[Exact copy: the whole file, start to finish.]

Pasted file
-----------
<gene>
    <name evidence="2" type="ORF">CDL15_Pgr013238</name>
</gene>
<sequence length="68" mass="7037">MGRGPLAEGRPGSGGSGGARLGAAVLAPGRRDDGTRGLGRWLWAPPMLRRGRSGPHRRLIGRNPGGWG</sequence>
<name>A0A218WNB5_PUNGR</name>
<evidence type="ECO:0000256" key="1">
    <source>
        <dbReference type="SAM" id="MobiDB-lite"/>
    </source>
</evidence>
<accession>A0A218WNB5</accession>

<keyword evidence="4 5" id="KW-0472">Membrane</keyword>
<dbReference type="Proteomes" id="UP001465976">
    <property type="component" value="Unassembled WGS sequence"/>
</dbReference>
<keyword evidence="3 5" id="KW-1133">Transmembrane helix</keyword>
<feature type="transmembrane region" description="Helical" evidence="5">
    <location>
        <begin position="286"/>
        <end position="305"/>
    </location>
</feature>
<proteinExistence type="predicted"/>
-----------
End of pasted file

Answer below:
<gene>
    <name evidence="2" type="ORF">CDL15_Pgr013238</name>
</gene>
<sequence length="68" mass="7037">MGRGPLAEGRPGSGGSGGARLGAAVLAPGRRDDGTRGLGRWLWAPPMLRRGRSGPHRRLIGRNPGGWG</sequence>
<name>A0A218WNB5_PUNGR</name>
<evidence type="ECO:0000256" key="1">
    <source>
        <dbReference type="SAM" id="MobiDB-lite"/>
    </source>
</evidence>
<accession>A0A218WNB5</accession>

<keyword evidence="4 5" id="KW-0472">Membrane</keyword>
<dbReference type="Proteomes" id="UP001465976">
    <property type="component" value="Unassembled WGS sequence"/>
</dbReference>
<keyword evidence="3 5" id="KW-1133">Transmembrane helix</keyword>
<feature type="transmembrane region" description="Helical" evidence="5">
    <location>
        <begin position="286"/>
        <end position="305"/>
    </location>
</feature>
<proteinExistence type="predicted"/>